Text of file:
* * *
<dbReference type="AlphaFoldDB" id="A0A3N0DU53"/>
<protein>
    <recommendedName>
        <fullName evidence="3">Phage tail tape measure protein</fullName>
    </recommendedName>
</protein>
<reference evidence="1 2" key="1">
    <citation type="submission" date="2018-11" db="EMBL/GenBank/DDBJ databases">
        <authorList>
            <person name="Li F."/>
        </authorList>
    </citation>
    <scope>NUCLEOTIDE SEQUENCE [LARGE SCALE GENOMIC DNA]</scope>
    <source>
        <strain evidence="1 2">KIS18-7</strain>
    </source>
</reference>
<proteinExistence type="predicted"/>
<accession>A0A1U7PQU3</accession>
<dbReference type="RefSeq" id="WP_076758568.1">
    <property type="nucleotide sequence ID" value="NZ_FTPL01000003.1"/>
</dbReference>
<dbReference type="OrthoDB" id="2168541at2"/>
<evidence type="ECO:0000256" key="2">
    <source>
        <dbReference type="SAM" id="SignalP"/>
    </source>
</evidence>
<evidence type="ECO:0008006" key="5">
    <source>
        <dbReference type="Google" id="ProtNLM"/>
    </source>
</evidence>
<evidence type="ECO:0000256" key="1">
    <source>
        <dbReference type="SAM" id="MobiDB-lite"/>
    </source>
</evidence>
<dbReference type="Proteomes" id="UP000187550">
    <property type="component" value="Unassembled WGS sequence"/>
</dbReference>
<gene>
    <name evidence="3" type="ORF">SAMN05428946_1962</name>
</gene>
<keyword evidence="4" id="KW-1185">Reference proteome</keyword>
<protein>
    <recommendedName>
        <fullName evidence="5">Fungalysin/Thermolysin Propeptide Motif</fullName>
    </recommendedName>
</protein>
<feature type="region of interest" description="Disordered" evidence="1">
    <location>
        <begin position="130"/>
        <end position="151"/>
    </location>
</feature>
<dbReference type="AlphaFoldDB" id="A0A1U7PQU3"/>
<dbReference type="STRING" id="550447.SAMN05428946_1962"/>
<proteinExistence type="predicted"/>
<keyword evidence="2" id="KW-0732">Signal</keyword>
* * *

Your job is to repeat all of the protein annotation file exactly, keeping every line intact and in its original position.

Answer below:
<dbReference type="AlphaFoldDB" id="A0A3N0DU53"/>
<protein>
    <recommendedName>
        <fullName evidence="3">Phage tail tape measure protein</fullName>
    </recommendedName>
</protein>
<reference evidence="1 2" key="1">
    <citation type="submission" date="2018-11" db="EMBL/GenBank/DDBJ databases">
        <authorList>
            <person name="Li F."/>
        </authorList>
    </citation>
    <scope>NUCLEOTIDE SEQUENCE [LARGE SCALE GENOMIC DNA]</scope>
    <source>
        <strain evidence="1 2">KIS18-7</strain>
    </source>
</reference>
<proteinExistence type="predicted"/>
<accession>A0A1U7PQU3</accession>
<dbReference type="RefSeq" id="WP_076758568.1">
    <property type="nucleotide sequence ID" value="NZ_FTPL01000003.1"/>
</dbReference>
<dbReference type="OrthoDB" id="2168541at2"/>
<evidence type="ECO:0000256" key="2">
    <source>
        <dbReference type="SAM" id="SignalP"/>
    </source>
</evidence>
<evidence type="ECO:0008006" key="5">
    <source>
        <dbReference type="Google" id="ProtNLM"/>
    </source>
</evidence>
<evidence type="ECO:0000256" key="1">
    <source>
        <dbReference type="SAM" id="MobiDB-lite"/>
    </source>
</evidence>
<dbReference type="Proteomes" id="UP000187550">
    <property type="component" value="Unassembled WGS sequence"/>
</dbReference>
<gene>
    <name evidence="3" type="ORF">SAMN05428946_1962</name>
</gene>
<keyword evidence="4" id="KW-1185">Reference proteome</keyword>
<protein>
    <recommendedName>
        <fullName evidence="5">Fungalysin/Thermolysin Propeptide Motif</fullName>
    </recommendedName>
</protein>
<feature type="region of interest" description="Disordered" evidence="1">
    <location>
        <begin position="130"/>
        <end position="151"/>
    </location>
</feature>
<dbReference type="AlphaFoldDB" id="A0A1U7PQU3"/>
<dbReference type="STRING" id="550447.SAMN05428946_1962"/>
<proteinExistence type="predicted"/>
<keyword evidence="2" id="KW-0732">Signal</keyword>